Rule 41(b) of the Court’s Rules of Practice and Procedure,
this order is the mandate of the Court.
The order does not contain a judicial finding of administrative
error, nor has the VA conceded any such error. Accordingly,
the default rule – no error – applies unless Mr.
Thompson can prove that the remand must have been
predicated on administrative error.
The single judge of the Veterans Court who initially denied
Mr. Thompson’s EAJA application concluded that
Clemons created new law and thus that the remand did not
constitute relief on the merits. See Akers, 409 F.3d at 1359
(holding that remand for application of an intervening case
does not render the claimant a prevailing party). The panel
that subsequently considered the issue concluded that
Clemons did not create new law but merely reiterated
established principles. The panel nonetheless determined
that the remand was not predicated on administrative error,
observing that “even in the absence of error below, nothing
prevents the parties from jointly agreeing to request that
the Court remand a matter for the Board to consider established
law, or for any other proper purpose, without an
admission of error, or otherwise prevents the Court from
granting such a JMR.”
To the extent that Mr. Thompson challenges the Veterans
Court’s factual determination that the remand was not
predicated on administrative error, or its application of
EAJA to the facts of this case, we lack jurisdiction under the
standards set forth above. However, we may address as a
THOMPSON v. DVA 8
question of law Mr. Thompson’s contention that a remand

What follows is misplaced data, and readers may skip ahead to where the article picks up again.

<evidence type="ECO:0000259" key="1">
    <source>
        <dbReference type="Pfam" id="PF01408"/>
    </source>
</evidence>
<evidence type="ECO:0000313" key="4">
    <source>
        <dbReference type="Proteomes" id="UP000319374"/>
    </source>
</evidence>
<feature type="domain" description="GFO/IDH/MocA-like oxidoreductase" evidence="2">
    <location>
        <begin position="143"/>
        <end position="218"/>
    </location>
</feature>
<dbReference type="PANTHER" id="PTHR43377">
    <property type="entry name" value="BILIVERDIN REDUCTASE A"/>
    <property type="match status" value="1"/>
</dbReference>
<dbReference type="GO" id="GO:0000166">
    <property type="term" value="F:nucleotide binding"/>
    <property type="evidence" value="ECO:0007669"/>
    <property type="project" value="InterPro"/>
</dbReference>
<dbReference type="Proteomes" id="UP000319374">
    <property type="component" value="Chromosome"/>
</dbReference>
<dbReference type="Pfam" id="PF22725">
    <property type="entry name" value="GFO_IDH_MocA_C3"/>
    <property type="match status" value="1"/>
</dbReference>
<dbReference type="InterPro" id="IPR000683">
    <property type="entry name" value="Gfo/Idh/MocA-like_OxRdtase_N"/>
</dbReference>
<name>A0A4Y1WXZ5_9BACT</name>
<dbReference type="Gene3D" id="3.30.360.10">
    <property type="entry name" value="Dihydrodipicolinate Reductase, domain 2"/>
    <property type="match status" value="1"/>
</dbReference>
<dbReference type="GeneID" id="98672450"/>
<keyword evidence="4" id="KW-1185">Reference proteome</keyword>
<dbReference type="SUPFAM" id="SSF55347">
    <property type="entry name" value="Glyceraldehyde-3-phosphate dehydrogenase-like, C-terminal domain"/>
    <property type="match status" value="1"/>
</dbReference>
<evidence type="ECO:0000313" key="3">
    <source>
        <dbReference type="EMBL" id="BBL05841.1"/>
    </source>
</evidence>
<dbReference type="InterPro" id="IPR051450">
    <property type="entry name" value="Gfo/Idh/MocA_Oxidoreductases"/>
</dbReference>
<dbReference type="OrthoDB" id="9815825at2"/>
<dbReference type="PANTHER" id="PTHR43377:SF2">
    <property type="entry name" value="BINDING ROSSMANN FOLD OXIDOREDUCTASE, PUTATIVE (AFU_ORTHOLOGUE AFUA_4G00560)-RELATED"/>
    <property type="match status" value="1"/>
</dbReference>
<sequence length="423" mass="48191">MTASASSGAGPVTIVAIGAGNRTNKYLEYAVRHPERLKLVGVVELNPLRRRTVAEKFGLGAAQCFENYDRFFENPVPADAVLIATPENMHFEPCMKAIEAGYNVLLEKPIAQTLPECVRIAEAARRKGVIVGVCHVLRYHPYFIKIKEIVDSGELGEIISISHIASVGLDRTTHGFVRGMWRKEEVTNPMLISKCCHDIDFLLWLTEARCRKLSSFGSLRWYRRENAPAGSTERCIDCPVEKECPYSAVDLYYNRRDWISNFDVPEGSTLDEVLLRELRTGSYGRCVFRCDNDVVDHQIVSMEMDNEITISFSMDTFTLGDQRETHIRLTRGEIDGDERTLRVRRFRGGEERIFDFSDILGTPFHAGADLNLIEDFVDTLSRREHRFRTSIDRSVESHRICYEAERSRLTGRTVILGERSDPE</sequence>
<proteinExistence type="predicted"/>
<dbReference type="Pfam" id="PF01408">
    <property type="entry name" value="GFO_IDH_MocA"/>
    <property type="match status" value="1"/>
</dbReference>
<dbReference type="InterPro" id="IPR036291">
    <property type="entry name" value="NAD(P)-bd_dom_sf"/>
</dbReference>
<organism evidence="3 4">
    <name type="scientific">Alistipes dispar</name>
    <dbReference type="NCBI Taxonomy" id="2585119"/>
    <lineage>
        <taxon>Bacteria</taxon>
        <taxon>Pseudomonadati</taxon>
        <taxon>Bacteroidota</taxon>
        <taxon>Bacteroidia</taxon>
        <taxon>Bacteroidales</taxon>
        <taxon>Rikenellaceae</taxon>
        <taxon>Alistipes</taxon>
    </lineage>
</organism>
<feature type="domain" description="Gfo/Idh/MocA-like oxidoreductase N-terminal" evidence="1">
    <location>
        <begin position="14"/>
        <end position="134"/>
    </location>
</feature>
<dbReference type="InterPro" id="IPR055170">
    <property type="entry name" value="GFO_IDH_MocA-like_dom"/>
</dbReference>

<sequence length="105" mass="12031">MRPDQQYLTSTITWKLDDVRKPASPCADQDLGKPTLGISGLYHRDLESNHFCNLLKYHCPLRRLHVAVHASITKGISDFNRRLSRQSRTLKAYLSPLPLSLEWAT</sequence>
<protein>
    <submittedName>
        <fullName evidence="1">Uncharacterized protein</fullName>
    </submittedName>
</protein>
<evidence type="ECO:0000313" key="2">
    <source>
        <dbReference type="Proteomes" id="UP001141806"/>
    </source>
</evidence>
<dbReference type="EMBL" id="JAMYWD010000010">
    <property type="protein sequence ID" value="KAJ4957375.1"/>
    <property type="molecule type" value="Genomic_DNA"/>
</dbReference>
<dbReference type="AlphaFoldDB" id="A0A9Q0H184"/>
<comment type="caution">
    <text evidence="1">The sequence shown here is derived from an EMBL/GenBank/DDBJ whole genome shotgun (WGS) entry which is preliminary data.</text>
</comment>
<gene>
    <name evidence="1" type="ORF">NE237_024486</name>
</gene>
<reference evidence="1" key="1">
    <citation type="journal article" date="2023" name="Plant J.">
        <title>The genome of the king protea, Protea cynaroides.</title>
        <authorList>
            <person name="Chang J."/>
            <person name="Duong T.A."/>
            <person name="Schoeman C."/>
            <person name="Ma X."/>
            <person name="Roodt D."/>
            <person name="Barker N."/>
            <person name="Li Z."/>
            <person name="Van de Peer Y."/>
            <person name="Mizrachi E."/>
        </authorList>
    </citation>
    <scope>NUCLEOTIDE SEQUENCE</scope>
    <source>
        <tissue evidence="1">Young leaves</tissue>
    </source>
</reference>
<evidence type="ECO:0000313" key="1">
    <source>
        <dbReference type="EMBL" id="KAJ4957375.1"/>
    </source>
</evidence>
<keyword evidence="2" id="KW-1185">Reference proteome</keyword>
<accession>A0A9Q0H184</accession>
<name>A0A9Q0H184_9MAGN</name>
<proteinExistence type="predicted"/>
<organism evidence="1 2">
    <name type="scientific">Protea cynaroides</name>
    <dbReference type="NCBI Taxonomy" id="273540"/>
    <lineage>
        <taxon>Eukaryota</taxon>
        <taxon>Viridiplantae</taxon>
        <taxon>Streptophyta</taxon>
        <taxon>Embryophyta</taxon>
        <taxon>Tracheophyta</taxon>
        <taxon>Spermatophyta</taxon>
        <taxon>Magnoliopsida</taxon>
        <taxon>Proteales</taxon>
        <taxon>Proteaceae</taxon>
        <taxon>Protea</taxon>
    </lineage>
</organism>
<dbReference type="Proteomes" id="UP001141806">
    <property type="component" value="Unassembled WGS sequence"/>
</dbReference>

based upon Clemons necessarily must have been predicated
on administrative error. Mr. Thompson argues that if
Clemons merely recited established principles, then the
remand for further proceedings consistent with Clemons
necessarily implied that the Board failed to fulfill its obligations
in the first instance. He asserts that if the Board
committed such administrative error, then he is entitled to
prevailing party status.
Even if we were to agree with Mr. Thompson’s interpretation
of Clemons, it is not apparent that the Veterans
Court subscribed to that interpretation at that time that it
granted the JMR. The parties themselves seemingly believed
that Clemons had changed the legal landscape, as the
JMR cited James B. Beam Distilling Co. v. Georgia, 501
U.S. 529 (1991), which provides for retroactive application of
a new rule of federal law. The clear purpose of the JMR was
to ask the Board to reevaluate Mr. Thompson’s claim in
light of Clemons. These circumstances do not support a
finding that at the time the Veterans Court granted the
parties’ JMR, it did so because of any actual or perceived
administrative error on the part of the Board. See Davis,
475 F.3d at 1364 (controlling question is whether the Veterans
Court’s remand order was “implicitly predicated on
administrative error”).
We recognize that EAJA is an important component of
the framework within which veterans may seek benefits.
However, inappropriately broad application of the statute
could have the unintended and unfortunate consequence of
discouraging the government from cooperating in the presentation
of joint motions for remand, thus hindering rather
than aiding veterans seeking to vindicate their rights. We
cannot agree with Mr. Thompson’s assertion that he is
entitled to fees and expenses in this case.
THOMPSON v. DVA
9
AFFIRMED
No costs.